More Phoenix

A view of the injured fluke belonging to Phoenix’s mother, Stumpy. It is not known what caused this injury. It possibly could have been an entanglement. More about whales can be found in our Tale of...
The rough patches of skin known as callosities occur in unique patterns on all North Atlantic right whales and help researchers identify and track individual whales. This whale is named Phoenix. More...
Workers prepare to hoist the model of Phoenix, a model of an actual North Atlantic right whale, into position above the exhibit hall floor in the Smithsonian National Museum of Natural History in...
A drawing of Phoenix from the Right Whale Catalog documents her callosity pattern and other identifying marks. More about whales can be found in our Tale of a whale featured story .
January 14, 1987: Phoenix is first spotted as she swims with her mother, Stumpy, off the coast of Georgia. More about right whales can be found in our Tale of a whale featured story .
Phoenix rises out of the waters east of Cape Cod, MA, in April 2003. The rough patches of skin (known as callosities) occur in unique patterns on all North Atlantic right whales and help researchers...
Scaffolding and supports at the work site hold a life-size model of a North Atlantic right whale Phoenix—the “ambassador” of the Smithsonian’s Sant Ocean Hall in the National Museum of Natural...
North Atlantic right whales and ocean-going vessels often cross paths. Researchers have worked to show the interactions between whales and ships in order to protect the whales from collision. More...
Phoenix’s mother, Stumpy (#1004), was killed in a collision with a ship near Virginia in February 2004. She was pregnant with her sixth known calf. More about whales can be found in our Tale of a...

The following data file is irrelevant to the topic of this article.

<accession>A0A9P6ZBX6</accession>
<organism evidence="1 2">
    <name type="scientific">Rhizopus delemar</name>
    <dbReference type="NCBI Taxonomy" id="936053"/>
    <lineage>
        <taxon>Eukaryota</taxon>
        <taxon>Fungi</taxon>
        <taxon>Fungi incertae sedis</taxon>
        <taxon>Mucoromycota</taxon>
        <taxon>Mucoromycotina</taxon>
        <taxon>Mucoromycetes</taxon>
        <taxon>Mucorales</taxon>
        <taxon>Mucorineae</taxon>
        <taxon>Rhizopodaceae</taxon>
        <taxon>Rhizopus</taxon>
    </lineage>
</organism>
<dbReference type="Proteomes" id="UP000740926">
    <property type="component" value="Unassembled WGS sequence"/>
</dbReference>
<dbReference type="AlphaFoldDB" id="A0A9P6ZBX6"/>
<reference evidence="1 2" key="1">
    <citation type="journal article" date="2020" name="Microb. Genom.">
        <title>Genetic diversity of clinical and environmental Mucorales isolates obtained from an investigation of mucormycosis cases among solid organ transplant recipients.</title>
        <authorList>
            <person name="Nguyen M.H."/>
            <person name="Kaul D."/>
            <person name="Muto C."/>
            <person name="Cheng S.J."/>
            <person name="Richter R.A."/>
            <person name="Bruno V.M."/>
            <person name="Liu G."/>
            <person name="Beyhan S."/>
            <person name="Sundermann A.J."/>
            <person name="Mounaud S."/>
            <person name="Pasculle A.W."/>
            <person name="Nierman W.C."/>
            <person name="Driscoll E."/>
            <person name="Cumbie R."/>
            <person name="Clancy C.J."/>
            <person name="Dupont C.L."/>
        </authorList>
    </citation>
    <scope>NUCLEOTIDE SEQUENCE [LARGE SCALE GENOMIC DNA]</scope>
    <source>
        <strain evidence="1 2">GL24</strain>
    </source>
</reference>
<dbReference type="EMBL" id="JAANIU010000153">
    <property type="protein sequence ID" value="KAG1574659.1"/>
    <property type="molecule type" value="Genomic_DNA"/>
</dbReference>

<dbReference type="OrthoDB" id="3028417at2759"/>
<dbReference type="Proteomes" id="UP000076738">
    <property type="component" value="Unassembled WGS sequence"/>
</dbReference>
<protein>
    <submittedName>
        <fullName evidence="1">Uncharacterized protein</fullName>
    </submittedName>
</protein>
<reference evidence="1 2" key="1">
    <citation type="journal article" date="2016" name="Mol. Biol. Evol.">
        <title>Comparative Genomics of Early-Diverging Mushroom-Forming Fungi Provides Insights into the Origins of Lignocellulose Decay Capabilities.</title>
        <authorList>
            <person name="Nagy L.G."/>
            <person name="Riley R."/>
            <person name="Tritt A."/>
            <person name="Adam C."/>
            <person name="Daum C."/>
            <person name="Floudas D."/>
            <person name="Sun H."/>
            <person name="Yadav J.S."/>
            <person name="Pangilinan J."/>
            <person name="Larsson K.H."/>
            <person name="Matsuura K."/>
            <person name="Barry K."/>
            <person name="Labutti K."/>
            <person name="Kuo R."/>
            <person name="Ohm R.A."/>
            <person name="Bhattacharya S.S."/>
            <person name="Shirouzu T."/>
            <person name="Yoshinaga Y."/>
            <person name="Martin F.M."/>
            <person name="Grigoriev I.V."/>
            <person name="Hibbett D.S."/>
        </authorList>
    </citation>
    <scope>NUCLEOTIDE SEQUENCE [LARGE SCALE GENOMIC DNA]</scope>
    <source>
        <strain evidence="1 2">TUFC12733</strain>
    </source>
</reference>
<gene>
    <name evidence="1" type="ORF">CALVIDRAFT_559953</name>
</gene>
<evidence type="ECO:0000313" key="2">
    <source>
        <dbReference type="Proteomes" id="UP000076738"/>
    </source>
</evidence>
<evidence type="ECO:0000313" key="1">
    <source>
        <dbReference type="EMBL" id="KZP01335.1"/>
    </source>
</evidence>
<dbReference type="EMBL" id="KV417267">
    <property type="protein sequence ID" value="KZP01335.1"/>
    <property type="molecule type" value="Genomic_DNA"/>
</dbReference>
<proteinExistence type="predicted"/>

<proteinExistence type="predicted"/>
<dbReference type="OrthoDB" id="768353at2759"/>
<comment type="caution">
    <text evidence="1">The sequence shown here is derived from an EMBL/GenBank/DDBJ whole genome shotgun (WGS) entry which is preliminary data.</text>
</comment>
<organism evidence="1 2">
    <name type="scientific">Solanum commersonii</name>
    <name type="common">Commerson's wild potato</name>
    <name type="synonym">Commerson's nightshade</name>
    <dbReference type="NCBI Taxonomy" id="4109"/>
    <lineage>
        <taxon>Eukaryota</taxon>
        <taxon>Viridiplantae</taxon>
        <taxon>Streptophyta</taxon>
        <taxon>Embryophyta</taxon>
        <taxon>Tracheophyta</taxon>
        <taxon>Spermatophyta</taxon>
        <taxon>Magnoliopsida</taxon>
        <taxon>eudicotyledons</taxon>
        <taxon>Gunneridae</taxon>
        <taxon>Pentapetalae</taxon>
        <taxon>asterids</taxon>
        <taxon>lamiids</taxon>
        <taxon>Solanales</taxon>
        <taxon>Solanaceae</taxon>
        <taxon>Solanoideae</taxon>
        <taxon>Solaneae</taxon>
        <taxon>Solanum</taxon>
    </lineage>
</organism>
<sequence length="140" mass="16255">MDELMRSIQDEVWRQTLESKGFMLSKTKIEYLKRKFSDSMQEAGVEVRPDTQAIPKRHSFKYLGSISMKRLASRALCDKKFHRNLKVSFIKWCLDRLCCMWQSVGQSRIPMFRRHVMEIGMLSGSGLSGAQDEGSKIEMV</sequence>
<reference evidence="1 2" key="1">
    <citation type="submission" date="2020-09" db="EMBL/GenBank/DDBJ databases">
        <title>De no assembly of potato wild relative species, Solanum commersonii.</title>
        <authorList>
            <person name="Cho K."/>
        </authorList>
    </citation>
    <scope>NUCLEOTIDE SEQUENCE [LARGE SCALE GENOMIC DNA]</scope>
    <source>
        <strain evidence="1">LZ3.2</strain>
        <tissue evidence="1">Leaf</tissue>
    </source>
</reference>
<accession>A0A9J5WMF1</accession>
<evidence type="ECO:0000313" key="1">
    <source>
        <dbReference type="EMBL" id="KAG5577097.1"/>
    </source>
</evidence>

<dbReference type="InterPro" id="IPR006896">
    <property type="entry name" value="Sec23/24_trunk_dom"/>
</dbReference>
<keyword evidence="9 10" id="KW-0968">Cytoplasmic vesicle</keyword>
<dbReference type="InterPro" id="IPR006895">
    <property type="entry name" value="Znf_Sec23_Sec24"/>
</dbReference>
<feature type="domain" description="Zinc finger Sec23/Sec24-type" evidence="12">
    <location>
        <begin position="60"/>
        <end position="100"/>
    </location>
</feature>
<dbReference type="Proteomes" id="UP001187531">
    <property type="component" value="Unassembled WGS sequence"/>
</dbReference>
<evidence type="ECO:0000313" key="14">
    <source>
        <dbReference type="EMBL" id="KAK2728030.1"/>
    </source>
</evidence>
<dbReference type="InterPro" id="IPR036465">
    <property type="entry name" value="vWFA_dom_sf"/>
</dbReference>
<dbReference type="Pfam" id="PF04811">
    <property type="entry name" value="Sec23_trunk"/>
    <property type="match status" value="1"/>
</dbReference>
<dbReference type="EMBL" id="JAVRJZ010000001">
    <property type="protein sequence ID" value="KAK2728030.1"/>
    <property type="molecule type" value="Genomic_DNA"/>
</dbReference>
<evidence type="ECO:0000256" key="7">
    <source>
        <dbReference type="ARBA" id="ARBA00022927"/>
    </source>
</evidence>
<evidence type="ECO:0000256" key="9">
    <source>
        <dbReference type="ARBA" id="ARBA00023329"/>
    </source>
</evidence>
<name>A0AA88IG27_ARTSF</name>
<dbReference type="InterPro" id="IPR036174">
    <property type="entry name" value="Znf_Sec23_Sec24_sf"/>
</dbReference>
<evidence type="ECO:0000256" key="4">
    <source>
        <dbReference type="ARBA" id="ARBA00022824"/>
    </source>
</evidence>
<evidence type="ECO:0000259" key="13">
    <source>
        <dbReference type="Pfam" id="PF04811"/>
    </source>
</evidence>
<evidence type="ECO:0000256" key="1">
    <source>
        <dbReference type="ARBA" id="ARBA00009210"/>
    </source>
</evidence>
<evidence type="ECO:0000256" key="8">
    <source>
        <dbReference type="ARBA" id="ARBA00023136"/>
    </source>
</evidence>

Since 1987, researchers have been tracking the North Atlantic right whale named Phoenix. More about Phoenix can be found in the Tale of a Whale photo essay .
Phoenix is seen skim feeding off the coast of Maine in August 2004. More about the right whale can be found in our Tale of a Whale featured story .
Researchers have identified five areas of high North Atlantic right whale concentration between Canada and Florida. More about the right whale can be found in our Tale of a Whale featured story.
There were fewer than 450 North Atlantic right whales in 2006. Yet it has been illegal to hunt them since 1935. Why haven’t populations increased? Traits that made right whales easy to hunt make them...
This illustration shows how fishing lines attached to traps and buoys on the ocean floor present a potentially deadly hazard to North Atlantic right whales. Freeing entangled whales involves a...
The Sant Ocean Hall is the National Museum of Natural History's largest exhibit, providing visitors with a unique and breathtaking introduction to the majesty of the ocean. The hall's combination of...
A life-size, meticulously detailed model of the North Atlantic right whale Phoenix hangs in the Smithsonian’s Sant Ocean Hall in the National Museum of Natural History, Washington, DC. More about...
Phoenix – our favorite North Atlantic Right Whale – was spotted feeding this week off the coast of New Hampshire! Researchers track these highly endangered whales (there are only about 450 of them...
Phoenix was photographed swimming off the coast of Canada in the Bay of Fundy in August 2007. More about the right whale can be found in our Tale of a Whale featured story .
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